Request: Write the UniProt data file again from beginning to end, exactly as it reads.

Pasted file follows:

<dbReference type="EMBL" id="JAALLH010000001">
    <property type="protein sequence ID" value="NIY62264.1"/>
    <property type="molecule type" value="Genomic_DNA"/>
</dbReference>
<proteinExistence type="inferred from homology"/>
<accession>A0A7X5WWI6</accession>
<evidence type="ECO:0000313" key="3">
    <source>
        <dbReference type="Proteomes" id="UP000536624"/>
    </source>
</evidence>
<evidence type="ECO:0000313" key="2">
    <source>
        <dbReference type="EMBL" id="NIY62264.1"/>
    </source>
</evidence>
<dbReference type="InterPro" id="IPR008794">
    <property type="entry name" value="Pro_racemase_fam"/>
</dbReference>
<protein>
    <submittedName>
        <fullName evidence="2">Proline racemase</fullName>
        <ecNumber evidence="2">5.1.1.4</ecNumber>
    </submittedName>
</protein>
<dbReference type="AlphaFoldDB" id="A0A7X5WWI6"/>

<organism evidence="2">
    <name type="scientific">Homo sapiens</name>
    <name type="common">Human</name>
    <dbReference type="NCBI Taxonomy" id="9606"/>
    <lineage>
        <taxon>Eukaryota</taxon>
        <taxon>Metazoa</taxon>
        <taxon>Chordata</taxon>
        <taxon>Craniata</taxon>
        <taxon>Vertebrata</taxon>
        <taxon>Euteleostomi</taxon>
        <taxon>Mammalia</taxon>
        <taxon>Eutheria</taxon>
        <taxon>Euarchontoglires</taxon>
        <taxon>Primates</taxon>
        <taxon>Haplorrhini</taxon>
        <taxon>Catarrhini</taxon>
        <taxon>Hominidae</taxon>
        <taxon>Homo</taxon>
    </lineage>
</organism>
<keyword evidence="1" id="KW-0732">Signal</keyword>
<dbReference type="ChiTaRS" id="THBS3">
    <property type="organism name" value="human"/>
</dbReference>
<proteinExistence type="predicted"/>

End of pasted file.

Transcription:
<dbReference type="EMBL" id="JAALLH010000001">
    <property type="protein sequence ID" value="NIY62264.1"/>
    <property type="molecule type" value="Genomic_DNA"/>
</dbReference>
<proteinExistence type="inferred from homology"/>
<accession>A0A7X5WWI6</accession>
<evidence type="ECO:0000313" key="3">
    <source>
        <dbReference type="Proteomes" id="UP000536624"/>
    </source>
</evidence>
<evidence type="ECO:0000313" key="2">
    <source>
        <dbReference type="EMBL" id="NIY62264.1"/>
    </source>
</evidence>
<dbReference type="InterPro" id="IPR008794">
    <property type="entry name" value="Pro_racemase_fam"/>
</dbReference>
<protein>
    <submittedName>
        <fullName evidence="2">Proline racemase</fullName>
        <ecNumber evidence="2">5.1.1.4</ecNumber>
    </submittedName>
</protein>
<dbReference type="AlphaFoldDB" id="A0A7X5WWI6"/>

<organism evidence="2">
    <name type="scientific">Homo sapiens</name>
    <name type="common">Human</name>
    <dbReference type="NCBI Taxonomy" id="9606"/>
    <lineage>
        <taxon>Eukaryota</taxon>
        <taxon>Metazoa</taxon>
        <taxon>Chordata</taxon>
        <taxon>Craniata</taxon>
        <taxon>Vertebrata</taxon>
        <taxon>Euteleostomi</taxon>
        <taxon>Mammalia</taxon>
        <taxon>Eutheria</taxon>
        <taxon>Euarchontoglires</taxon>
        <taxon>Primates</taxon>
        <taxon>Haplorrhini</taxon>
        <taxon>Catarrhini</taxon>
        <taxon>Hominidae</taxon>
        <taxon>Homo</taxon>
    </lineage>
</organism>
<keyword evidence="1" id="KW-0732">Signal</keyword>
<dbReference type="ChiTaRS" id="THBS3">
    <property type="organism name" value="human"/>
</dbReference>
<proteinExistence type="predicted"/>